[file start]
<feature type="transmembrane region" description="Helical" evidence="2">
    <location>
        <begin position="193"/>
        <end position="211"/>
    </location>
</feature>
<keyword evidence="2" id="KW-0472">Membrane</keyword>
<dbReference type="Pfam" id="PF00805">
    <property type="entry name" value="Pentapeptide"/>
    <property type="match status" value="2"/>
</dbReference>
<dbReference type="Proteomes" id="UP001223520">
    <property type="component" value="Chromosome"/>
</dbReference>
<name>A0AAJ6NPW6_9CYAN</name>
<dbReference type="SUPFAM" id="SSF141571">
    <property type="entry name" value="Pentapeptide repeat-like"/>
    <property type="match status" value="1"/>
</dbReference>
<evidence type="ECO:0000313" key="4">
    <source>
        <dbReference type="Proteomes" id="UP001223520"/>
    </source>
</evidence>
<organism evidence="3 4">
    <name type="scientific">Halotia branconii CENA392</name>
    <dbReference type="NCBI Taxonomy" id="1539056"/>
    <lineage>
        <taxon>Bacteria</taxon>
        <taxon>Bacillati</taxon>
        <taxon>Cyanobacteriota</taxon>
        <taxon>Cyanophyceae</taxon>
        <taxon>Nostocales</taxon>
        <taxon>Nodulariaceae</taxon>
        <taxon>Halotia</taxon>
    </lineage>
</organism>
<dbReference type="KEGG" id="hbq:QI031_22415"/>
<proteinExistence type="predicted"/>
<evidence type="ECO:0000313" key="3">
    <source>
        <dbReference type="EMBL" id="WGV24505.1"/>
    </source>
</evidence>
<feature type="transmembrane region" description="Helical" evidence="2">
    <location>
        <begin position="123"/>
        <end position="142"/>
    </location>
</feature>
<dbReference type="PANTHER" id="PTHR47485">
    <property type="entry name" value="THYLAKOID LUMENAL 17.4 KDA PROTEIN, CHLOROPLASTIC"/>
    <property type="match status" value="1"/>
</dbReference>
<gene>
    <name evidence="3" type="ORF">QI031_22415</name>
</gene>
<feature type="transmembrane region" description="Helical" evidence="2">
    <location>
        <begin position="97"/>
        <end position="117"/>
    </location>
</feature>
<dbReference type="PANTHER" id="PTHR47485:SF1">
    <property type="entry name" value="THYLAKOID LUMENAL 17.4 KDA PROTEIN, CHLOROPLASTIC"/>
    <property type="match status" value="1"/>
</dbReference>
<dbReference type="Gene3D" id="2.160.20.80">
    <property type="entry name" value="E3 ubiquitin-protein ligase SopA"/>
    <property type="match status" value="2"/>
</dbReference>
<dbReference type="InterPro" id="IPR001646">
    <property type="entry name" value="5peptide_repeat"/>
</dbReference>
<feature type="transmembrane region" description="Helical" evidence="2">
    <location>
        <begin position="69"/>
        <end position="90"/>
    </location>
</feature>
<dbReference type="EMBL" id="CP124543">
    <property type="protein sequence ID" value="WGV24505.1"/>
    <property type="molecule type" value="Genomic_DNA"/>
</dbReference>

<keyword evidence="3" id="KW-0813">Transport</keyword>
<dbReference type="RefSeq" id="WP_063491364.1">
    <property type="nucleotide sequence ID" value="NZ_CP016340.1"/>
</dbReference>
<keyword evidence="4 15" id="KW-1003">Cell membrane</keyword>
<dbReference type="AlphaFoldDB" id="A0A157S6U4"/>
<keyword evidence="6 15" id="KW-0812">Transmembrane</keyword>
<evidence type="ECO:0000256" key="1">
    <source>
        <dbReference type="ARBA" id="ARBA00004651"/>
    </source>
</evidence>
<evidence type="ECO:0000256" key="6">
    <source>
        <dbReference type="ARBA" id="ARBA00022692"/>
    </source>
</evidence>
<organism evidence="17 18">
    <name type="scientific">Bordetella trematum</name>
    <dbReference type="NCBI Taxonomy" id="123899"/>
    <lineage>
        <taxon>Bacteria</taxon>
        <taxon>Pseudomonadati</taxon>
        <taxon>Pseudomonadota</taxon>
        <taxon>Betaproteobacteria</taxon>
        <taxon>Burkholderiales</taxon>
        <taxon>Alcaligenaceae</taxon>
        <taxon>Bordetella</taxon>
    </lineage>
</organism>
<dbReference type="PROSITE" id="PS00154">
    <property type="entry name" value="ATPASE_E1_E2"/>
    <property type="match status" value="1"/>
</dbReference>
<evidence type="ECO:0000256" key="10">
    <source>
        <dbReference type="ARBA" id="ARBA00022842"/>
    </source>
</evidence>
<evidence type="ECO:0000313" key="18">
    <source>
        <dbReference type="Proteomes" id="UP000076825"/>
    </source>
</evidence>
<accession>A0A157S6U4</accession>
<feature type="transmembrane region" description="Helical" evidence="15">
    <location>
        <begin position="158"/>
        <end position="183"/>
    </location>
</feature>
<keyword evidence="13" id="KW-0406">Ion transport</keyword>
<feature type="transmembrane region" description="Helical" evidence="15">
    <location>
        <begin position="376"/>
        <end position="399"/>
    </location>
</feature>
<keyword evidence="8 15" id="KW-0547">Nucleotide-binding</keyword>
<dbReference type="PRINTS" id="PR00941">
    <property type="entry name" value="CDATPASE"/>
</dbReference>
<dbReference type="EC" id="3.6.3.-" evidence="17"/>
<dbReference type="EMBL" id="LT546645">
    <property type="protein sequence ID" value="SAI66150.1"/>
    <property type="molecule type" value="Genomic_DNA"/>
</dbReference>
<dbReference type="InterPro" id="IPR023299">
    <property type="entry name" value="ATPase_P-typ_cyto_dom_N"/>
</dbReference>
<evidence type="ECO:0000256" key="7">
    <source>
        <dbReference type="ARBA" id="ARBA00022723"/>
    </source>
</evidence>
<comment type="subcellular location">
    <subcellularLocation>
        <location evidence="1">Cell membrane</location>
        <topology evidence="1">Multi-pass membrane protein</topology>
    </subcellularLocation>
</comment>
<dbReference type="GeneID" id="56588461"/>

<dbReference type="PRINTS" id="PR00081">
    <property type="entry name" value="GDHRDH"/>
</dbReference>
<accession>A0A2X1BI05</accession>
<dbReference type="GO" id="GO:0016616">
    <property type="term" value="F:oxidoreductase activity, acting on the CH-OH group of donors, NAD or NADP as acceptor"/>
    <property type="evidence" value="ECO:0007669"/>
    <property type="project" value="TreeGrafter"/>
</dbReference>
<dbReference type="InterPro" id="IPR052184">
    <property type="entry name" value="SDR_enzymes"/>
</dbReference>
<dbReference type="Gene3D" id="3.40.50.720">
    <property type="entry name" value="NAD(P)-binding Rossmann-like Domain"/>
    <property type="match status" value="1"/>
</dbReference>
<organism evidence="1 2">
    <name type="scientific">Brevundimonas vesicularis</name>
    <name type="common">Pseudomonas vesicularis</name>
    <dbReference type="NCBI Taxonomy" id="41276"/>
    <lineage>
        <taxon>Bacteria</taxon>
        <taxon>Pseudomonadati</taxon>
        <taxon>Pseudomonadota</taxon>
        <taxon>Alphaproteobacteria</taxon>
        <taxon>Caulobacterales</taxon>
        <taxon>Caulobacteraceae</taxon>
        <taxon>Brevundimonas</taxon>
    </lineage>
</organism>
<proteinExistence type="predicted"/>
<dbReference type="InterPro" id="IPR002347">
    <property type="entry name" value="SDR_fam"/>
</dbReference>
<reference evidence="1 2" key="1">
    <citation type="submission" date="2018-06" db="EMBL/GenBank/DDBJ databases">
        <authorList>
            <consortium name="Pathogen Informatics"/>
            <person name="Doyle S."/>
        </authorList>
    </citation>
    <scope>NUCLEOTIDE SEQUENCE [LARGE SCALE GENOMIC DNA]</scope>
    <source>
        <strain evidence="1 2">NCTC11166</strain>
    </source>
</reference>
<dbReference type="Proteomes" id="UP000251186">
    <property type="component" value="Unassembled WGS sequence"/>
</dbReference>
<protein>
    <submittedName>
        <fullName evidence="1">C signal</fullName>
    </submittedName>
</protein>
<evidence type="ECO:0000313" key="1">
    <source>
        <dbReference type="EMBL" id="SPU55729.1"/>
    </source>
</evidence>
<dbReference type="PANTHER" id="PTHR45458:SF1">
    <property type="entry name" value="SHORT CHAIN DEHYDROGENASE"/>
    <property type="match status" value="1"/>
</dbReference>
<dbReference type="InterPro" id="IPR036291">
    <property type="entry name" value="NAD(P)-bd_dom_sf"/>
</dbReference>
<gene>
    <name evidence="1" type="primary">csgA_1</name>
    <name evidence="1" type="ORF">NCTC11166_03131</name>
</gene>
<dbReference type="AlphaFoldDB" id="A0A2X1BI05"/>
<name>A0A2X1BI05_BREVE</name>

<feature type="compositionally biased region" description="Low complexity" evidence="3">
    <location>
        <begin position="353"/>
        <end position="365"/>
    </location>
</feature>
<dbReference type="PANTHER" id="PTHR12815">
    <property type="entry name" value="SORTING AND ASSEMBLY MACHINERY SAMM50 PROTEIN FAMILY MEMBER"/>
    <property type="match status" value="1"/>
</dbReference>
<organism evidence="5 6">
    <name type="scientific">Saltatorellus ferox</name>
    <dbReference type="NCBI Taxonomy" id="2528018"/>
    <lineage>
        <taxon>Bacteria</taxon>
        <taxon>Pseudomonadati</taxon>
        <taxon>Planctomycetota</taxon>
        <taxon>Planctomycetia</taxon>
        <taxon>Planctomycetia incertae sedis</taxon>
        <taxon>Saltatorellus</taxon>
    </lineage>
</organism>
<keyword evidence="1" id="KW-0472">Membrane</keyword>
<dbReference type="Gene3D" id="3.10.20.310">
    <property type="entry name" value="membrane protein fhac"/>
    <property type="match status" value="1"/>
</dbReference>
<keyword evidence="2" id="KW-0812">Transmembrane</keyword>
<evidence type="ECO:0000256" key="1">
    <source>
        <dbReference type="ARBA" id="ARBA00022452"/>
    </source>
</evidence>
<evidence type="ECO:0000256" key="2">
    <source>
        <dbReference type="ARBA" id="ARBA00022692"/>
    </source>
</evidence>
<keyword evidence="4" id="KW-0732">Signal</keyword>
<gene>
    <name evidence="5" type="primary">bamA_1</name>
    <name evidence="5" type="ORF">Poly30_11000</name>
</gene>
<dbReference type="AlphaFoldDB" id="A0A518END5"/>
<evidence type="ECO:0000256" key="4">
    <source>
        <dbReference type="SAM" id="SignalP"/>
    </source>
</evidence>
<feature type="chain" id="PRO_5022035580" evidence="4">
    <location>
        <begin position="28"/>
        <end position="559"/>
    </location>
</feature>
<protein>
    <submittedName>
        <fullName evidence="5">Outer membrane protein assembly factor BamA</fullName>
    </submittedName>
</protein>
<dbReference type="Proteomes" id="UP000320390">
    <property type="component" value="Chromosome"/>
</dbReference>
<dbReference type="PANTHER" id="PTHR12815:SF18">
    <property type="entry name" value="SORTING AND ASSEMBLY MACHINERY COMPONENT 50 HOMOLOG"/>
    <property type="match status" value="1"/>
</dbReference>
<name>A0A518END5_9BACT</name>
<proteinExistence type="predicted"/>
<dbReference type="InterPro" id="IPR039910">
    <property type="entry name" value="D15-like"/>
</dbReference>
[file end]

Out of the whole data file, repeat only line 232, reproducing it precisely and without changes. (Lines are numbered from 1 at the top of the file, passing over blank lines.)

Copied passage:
</dbReference>